Your Healthy-Brain Fitness Plan
Treadmills, dumbbells, yoga mats – sure, they’re tools to train your body.
But evidence is growing that they also may reshape your brain, protecting it against Alzheimer’s disease and other types of dementia.
In a new study in the journal Neurology, more than 700 older adults wore activity monitors to track their movements. Those who were the most consistently active on a daily basis had about half the risk of developing Alzheimer’s disease as those with the least daily activity over four years of follow-up.
Neurologists say exercise increases your brain’s plasticity, or the ability to form new connections between nerve cells.
Exercise also releases a flood of brain-derived neurotrophic factor. This chemical acts like fertilizer for your neurons, helping new brain cells sprout, grow and thrive.
Doctors have yet to pinpoint the best dose of exercise for brain health. However, most studies show the more active participants were, the better.
One good goal: 150 minutes of moderate aerobic activity and two days of strength-training each week. That’s what the government recommends for overall health.
For an even more brain-boosting workout:
- Try activities that involve complex mental tasks. Square dancing and tennis fit the bill.
- Combine exercise with a learning activity. For instance, listen to a foreign language lesson while riding the stationary bike.
- Keep mixing things up with new moves, formats and routes. Your body and mind will get stronger with each new challenge.
- Stay moving throughout the day. Even small motions, such as washing dishes or playing cards, can add up to big physical and cognitive health benefits.
Marcie Nowack, exercise physiologist for Hawaii Pacific Health, recently developed a new exercise series titled Brain and Balance Training aimed at improving motor skills, agility, coordination, posture and balance through movement.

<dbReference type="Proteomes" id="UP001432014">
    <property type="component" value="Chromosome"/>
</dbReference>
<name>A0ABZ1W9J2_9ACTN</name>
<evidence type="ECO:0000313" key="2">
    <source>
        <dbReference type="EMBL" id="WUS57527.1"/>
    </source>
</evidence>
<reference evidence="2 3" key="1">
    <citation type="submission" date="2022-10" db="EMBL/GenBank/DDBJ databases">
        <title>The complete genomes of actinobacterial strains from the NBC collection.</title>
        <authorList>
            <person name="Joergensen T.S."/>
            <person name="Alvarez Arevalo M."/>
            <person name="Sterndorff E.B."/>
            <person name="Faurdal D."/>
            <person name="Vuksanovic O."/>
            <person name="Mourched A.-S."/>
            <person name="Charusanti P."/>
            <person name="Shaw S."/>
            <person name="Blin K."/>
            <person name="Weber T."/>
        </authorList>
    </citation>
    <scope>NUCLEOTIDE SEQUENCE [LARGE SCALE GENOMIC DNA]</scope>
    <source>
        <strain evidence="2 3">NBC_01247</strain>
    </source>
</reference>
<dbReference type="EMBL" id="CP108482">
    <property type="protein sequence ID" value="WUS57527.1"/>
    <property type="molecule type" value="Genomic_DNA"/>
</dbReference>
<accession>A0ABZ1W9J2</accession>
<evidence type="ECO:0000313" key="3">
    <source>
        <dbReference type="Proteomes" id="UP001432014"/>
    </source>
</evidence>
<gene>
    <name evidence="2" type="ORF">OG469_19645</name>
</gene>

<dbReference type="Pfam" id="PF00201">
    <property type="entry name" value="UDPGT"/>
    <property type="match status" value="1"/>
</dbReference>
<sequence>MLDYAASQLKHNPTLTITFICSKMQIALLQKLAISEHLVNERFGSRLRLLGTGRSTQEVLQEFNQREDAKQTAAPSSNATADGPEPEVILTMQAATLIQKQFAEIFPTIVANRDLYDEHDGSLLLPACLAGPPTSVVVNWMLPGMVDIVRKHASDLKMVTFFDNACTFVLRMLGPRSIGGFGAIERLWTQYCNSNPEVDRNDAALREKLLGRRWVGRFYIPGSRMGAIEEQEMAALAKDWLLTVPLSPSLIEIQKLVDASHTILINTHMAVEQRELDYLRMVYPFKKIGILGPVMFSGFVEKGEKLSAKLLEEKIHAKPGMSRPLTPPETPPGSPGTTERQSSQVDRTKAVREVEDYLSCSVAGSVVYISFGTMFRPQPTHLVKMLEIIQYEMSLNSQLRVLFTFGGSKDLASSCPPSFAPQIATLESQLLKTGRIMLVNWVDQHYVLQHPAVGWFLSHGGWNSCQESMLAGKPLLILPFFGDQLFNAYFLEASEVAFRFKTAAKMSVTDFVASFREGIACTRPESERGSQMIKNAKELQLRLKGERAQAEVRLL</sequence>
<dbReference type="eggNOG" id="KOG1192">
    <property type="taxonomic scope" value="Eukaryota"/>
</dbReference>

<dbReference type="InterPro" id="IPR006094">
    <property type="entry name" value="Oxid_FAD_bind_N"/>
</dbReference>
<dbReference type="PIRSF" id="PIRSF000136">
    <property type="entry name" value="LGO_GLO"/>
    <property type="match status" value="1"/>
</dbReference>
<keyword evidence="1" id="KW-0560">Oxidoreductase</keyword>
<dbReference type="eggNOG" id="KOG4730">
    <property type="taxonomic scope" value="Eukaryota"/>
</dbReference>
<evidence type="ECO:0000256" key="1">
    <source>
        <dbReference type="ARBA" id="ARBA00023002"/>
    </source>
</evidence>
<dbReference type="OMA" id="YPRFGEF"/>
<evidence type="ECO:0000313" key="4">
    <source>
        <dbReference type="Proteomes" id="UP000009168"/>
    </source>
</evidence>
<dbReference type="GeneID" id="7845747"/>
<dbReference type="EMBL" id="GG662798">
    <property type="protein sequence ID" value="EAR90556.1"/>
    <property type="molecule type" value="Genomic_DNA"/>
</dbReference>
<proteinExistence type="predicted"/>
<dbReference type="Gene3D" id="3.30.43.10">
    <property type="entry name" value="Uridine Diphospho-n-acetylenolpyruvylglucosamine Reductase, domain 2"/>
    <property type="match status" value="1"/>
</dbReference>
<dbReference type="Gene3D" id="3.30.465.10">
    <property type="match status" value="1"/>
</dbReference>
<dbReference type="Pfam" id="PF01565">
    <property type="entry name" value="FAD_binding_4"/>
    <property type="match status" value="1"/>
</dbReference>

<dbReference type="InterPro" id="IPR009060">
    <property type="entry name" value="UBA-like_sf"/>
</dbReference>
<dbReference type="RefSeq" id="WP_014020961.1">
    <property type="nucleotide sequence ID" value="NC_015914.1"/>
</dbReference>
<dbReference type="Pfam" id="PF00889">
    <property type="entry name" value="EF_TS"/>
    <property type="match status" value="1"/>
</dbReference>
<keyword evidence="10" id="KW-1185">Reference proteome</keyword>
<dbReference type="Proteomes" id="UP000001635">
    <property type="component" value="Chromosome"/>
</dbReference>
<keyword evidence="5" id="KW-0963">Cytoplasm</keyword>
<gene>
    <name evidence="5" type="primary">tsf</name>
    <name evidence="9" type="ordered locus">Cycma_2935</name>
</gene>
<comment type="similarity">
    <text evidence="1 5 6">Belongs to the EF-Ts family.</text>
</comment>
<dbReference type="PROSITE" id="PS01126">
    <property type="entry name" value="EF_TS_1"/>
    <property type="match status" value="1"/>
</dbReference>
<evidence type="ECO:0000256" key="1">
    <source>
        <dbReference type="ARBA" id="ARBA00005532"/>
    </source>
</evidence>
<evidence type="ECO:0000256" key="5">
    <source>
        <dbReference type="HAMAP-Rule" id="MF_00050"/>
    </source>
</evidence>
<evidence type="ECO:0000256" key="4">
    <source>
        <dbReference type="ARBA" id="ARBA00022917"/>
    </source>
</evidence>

“The brain is the headquarters for the multiple sensory systems that contribute to the ability to maintain balance and move safely,” says Nowack. “I have always included some balance and fall-prevention activities in my various strength exercise classes, and over the years, I have noticed how challenging these activities were for a lot of people. I felt there was a need for a class that focused entirely on balance.
“The Brain and Balance class teaches exercises that challenge the brain and body to improve motor skills, agility, coordination, posture, balance and reduce your risk of falling,” Nowack states. “Balance is a skill, and you can improve it if you practice! The class also helps you learn strategies for fall prevention.”
The Brain and Balance Training series is available at the Kapiolani Women’s Center and at Pali Momi Medical Center. Registration is required to attend.
For information on additional health and wellness classes, click here.
Published on: June 5, 2015